Name: Zuzana Zelinková
Nationality: Slovakian
City of residence: Amsterdam
Date of birth: 18-04-1974
Civil status: married
Employer: AMC hospital in Amsterdam
Position: Doctor
In Amsterdam since: 2002
 

 

Interviews with expats: Zuzana Zelinková

This interview was first published on www.expatica.com

Bratislava to Amsterdam: Learning to define boundaries
 

Slovakian expat Zuzana Zelinková has learned Dutch but she can't get over the local insistence on appointments and always having fun.

My husband and I wanted to go abroad to learn about another culture and to broaden our professional horizons. He was offered an IT job with brewer Heineken in Amsterdam and I went with him.
The deal was that we would move on if I could not find a suitable job within a year. Fortunately, I found my current job after six months, a job that tied in well with my medical studies and the subject for which I obtained my Masters Degree.

Language
I began taking Dutch lessons in Slovakia and passed my NT2-2 exam after two further courses in the Netherlands. I barely have any accent and some people don't even realise I am a foreigner.
This leads now and then to confusion because my observations and opinions are still based on a different cultural background, despite the fact that they are delivered in correct Dutch. As a result, people often have less understanding for me than for a person who speaks Dutch badly.
I am quite happy with my level of Dutch, though I would like to have a broader vocabulary. It is very important in terms of my work in the Academisch Medisch Centrum (AMC) in Amsterdam that no misunderstandings result from a language barrier — this applies equally to communication with my colleagues as it does to communication with patients.

Spontaneity
Life is far more spontaneous in Bratislava, Slovakia where I come from. Deciding at the last moment to go to the theatre is almost impossible in the Netherlands. Even going for a beer on a whim with a Dutch person is difficult — it always ends up being an arrangement to meet the following week.
Say you get hungry while sitting in a pub with a couple around 8pm, Dutch people find it odd if you order food. Everyone has already eaten by that time. This is not so explicitly organised in Slovakia.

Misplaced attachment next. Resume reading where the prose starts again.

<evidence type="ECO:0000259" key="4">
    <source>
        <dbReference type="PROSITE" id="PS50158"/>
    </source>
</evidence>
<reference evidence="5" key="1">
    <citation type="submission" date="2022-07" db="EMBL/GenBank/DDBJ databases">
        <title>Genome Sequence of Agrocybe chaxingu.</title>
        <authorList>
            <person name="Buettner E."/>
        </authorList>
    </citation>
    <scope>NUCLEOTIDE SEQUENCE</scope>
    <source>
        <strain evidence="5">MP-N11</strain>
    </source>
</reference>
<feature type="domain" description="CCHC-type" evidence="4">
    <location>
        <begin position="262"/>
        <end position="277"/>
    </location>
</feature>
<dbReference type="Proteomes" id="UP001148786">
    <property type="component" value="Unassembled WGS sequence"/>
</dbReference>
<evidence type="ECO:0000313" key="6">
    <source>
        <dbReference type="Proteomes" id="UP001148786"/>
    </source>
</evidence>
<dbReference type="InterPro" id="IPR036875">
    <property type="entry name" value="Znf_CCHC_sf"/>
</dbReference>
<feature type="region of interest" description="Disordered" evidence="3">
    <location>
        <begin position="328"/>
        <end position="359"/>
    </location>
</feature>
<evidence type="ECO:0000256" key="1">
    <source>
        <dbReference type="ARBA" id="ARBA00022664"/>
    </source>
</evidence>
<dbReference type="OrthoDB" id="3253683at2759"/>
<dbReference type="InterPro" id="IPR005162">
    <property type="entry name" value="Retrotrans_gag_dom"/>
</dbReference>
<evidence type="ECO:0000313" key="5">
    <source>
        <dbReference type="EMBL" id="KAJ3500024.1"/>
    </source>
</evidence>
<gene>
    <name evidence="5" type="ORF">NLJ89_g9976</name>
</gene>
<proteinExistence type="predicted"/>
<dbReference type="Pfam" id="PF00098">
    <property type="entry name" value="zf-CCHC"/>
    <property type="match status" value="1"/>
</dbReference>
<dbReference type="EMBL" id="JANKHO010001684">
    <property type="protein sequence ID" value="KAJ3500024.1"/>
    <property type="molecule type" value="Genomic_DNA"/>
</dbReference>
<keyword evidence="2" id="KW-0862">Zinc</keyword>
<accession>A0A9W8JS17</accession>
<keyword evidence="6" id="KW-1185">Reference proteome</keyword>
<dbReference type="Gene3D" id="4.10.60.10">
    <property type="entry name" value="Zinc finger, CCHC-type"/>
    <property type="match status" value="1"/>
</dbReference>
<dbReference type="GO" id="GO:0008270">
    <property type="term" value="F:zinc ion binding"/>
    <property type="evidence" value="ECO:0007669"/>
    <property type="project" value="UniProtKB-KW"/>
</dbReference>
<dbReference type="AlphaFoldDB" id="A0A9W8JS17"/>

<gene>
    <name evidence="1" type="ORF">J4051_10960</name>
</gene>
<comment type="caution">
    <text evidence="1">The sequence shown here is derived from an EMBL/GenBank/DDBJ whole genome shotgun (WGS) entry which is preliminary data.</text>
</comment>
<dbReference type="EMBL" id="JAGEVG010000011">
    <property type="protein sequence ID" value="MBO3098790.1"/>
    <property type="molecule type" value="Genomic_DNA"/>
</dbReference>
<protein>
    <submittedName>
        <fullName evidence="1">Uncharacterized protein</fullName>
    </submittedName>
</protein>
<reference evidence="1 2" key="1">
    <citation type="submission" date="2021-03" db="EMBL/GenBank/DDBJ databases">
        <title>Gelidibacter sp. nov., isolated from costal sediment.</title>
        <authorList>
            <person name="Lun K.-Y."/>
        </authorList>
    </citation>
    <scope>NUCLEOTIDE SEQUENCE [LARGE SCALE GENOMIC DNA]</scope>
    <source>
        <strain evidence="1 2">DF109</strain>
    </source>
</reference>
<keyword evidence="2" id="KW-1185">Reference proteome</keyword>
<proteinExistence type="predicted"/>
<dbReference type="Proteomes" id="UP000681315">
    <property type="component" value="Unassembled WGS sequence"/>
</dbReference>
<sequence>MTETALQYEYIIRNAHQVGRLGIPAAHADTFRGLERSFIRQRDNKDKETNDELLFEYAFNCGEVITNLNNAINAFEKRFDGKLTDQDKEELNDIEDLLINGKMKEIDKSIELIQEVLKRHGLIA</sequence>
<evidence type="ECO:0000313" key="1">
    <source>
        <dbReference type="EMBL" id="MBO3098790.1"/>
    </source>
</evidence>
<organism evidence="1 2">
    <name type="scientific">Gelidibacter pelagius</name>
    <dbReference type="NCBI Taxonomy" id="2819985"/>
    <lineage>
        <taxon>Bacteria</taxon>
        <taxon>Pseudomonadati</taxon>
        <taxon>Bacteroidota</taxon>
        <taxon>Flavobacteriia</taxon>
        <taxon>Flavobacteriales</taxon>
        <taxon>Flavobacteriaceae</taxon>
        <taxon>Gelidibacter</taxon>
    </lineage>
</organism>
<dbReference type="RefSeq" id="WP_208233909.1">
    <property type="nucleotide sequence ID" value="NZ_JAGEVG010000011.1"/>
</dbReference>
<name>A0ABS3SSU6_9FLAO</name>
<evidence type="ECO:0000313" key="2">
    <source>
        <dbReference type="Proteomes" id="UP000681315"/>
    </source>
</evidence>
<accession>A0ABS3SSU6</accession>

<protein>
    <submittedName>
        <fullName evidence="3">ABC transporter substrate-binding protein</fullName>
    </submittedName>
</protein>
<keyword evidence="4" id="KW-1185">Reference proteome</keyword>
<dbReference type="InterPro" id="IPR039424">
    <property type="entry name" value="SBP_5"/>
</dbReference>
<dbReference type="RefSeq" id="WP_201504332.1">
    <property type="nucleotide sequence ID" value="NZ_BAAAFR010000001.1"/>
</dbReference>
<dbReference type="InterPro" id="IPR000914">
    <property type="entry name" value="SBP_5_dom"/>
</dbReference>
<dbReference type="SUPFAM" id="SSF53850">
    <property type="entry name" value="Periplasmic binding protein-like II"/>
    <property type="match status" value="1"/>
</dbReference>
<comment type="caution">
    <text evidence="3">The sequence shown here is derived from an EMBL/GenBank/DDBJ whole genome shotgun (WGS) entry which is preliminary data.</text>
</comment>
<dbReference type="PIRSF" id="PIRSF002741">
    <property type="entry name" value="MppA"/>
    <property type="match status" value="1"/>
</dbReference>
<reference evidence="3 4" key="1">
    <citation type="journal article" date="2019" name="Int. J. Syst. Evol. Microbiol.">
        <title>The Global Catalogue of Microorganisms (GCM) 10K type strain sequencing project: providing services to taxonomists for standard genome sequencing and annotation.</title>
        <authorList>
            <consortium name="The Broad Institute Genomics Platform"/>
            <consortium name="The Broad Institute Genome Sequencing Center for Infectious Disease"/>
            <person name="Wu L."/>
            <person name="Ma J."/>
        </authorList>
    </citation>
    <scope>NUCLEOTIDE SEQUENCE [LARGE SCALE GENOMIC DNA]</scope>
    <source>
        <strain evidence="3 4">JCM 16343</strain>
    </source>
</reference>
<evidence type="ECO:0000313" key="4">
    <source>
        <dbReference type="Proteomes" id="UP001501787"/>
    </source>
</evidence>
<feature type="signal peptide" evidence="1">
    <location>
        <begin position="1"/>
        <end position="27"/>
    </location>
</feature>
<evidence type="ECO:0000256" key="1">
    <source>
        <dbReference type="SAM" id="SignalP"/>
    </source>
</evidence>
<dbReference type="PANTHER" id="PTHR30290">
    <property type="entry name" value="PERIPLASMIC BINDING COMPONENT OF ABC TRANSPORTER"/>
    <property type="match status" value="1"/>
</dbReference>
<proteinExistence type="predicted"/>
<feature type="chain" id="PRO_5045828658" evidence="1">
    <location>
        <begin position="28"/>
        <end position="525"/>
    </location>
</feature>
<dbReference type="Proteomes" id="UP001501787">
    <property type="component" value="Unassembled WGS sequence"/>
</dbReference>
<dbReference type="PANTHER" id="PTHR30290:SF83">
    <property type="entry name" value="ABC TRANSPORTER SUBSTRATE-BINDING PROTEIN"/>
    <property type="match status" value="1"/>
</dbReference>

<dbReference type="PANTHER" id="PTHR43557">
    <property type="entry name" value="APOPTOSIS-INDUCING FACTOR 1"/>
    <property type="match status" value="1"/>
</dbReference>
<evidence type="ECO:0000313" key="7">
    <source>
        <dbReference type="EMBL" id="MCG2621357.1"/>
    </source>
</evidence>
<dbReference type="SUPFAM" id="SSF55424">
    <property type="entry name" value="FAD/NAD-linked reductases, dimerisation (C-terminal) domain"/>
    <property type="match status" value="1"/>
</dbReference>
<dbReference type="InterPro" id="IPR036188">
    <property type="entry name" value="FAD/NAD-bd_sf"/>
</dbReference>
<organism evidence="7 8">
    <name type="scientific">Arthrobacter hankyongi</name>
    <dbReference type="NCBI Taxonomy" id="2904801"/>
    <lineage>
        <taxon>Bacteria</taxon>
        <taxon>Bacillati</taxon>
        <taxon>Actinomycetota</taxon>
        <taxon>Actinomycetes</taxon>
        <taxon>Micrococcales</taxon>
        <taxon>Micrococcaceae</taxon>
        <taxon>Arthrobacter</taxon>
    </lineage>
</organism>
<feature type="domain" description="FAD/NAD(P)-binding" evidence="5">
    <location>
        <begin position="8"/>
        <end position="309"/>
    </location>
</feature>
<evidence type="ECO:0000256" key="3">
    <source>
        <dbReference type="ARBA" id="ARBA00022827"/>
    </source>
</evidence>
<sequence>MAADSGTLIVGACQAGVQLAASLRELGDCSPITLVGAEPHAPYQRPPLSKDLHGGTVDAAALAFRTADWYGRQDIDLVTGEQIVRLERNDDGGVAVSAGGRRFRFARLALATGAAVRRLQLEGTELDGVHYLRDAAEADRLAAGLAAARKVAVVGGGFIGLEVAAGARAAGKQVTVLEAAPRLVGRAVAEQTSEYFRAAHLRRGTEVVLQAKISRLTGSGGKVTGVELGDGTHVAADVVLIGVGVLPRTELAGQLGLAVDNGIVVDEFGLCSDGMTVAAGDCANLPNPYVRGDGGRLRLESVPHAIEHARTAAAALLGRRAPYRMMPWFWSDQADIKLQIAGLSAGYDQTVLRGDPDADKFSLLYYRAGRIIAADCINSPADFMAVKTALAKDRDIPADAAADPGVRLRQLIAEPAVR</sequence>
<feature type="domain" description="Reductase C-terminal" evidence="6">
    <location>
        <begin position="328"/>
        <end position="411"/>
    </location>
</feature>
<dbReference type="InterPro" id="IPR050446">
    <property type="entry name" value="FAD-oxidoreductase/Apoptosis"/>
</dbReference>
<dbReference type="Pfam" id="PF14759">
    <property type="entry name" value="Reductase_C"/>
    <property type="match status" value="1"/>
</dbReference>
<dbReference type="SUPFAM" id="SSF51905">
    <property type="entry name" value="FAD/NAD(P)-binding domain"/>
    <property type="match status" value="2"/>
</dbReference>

But it strikes me in this regard that everyone does the same thing at the same time here: everyone does their grocery shopping on Saturday morning, they go to the park on Saturday afternoon and go shopping on Thursday evening because it is late night shopping... I had expected a whole lot of freedom because that is the image the Netherlands projects but in fact there are a lot of unwritten rules.
I am also taken aback by the almost compulsory nature of "doing nice things". When the weather is good, you have to go sit on a cafe terrace! If you don't do that, you are definitely a foreigner.
This also applies to weekends: You have to do nice things during the weekend. The most typical question before the weekend is: what are you doing this weekend? And afterwards, what did you do this weekend?
Doing nice things is compulsory. And it always has to be gezellig (pleasant, enjoyable). In Slovakia, in contrast, you don't have to do anything. If you do something you don't necessarily talk about it so quickly — it is not an issue. It comes across here on occasion as a relentless attempt to make life fun and partly to show others that you are having so much fun.

Calvinism
I can imagine that this attitude stems from Calvinism. It is not the relaxed, Burgundian enjoyment that has occurred in France for centuries but a mandatory enjoyment. It is as if it does not come from inside — it appears to be a forced enjoyment.
There is a far greater acceptance in Slovakia that life is not always fun and people speak out more about having little money and having to work hard. I think this attitude is sometimes too prevalent. It might be good if Slovakians had a bit more more of the Dutch drive.
I have experienced that the Dutch are very open, almost to the point — as seen from my culture — of being impolite. There are boundaries but these can be very difficult for us (newcomers) to recognise.